Regarding the relationship between exposure to radiation from the nuclear accident and thyroid cancer, the Fukushima prefectural government’s expert panel has so far stated that “no relationship has been found.

All of the plaintiffs, including the woman, are going to trial without revealing their faces or names publicly, as some have criticized them for claiming health problems caused by exposure to radiation as Fukushima is making progress toward recovery.

The woman said, “I was afraid that I would be discriminated against if people knew that I was from Fukushima Prefecture and had thyroid cancer, so I could hardly tell anyone until now,” adding, “I thought there were many people who suffered from cancer as well and had to give up their dreams such as higher education and employment, or who could not speak up for fear of discrimination and prejudice, and I became an adult first. I decided that I would be the one to show courage. I would like to clarify the facts through the trial and seek redress for the damage.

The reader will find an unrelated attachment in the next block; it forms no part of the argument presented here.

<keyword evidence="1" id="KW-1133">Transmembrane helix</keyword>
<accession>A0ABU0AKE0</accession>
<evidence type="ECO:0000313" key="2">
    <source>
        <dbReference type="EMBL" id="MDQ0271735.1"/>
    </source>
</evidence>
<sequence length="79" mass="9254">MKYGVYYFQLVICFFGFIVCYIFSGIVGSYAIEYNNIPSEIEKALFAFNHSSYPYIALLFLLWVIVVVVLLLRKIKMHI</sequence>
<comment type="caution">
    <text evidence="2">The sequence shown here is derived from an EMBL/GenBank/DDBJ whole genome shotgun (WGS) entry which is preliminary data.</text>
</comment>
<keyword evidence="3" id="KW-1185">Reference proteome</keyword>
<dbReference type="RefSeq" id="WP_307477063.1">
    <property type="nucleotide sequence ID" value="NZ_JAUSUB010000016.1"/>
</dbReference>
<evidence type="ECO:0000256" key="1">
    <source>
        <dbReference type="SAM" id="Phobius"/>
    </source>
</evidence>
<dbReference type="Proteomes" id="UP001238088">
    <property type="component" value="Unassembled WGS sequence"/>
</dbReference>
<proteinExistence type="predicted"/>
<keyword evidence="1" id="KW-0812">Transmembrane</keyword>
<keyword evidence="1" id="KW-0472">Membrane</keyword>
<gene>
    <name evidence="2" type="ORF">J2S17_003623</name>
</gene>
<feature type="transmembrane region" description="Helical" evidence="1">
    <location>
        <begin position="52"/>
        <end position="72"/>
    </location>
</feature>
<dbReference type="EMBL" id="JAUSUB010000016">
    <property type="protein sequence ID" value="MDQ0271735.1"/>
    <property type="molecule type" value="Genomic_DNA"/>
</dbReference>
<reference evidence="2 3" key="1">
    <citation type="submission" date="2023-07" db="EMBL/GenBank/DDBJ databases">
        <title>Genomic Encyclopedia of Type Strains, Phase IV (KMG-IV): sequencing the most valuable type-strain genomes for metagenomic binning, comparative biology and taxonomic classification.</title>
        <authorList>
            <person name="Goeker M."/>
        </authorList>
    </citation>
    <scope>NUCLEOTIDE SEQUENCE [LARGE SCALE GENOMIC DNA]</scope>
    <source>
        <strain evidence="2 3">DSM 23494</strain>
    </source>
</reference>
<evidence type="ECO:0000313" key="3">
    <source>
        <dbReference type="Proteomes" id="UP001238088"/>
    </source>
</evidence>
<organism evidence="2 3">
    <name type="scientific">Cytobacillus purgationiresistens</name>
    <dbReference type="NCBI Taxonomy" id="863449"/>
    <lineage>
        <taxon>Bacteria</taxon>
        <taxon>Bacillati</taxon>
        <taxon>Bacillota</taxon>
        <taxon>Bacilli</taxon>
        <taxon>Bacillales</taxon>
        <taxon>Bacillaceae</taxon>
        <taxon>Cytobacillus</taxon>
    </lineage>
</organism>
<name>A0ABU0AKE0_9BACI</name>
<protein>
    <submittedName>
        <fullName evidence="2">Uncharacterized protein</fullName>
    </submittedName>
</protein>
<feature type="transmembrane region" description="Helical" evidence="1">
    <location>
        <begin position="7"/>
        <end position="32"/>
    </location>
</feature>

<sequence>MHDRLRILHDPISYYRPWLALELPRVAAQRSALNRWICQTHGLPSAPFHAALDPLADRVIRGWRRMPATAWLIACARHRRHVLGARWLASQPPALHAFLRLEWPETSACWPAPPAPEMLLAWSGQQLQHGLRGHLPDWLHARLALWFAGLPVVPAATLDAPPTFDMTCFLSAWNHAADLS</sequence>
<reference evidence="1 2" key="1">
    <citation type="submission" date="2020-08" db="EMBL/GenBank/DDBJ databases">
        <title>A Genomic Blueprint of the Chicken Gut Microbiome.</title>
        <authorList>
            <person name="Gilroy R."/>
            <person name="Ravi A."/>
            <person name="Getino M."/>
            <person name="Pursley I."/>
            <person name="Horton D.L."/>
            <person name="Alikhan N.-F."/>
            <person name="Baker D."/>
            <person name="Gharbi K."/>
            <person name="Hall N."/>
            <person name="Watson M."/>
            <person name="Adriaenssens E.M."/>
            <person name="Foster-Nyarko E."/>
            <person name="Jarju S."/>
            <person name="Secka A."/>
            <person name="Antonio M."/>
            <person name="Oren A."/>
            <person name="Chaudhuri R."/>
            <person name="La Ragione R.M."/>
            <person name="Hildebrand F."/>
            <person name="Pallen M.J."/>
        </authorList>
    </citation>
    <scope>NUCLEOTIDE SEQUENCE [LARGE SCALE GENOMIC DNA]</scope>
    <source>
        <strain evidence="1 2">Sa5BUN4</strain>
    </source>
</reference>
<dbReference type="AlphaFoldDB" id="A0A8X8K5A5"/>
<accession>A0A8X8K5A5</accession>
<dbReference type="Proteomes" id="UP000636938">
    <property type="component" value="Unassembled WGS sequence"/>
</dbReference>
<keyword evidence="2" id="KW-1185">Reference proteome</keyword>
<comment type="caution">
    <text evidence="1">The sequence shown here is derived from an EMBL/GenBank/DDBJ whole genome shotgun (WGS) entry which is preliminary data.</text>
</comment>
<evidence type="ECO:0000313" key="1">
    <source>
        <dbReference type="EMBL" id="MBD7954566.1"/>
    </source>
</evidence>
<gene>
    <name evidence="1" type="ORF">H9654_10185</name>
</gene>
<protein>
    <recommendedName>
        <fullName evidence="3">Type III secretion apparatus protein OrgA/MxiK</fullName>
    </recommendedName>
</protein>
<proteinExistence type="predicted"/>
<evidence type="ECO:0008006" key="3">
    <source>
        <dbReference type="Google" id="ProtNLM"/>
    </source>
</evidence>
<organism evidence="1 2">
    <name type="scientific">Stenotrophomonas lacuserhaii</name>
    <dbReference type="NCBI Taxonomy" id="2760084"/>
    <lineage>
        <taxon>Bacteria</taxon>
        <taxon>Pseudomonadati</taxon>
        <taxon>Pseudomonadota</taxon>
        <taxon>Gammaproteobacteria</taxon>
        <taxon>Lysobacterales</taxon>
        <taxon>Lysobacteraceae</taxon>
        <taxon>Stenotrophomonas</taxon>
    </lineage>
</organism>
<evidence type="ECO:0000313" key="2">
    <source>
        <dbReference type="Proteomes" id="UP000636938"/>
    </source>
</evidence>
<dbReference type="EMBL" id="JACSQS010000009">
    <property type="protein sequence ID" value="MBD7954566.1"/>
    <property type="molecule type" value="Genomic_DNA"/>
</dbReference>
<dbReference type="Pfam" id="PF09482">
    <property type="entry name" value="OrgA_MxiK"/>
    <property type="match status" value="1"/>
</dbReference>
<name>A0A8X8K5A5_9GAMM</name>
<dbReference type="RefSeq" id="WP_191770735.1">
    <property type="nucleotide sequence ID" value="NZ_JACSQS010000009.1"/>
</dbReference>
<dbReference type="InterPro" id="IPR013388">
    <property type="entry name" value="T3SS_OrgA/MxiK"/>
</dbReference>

May 29, 2022 Posted by | Fuk 2022 | , , , | Leave a comment

Thyroid cancer surgery 4 times “I want to know the causal relationship

A man who was diagnosed with thyroid cancer at the age of 19 in Tokyo said, “More than anything, I want to know the causal relationship between the nuclear power plant accident and my thyroid cancer.

May 25, 2022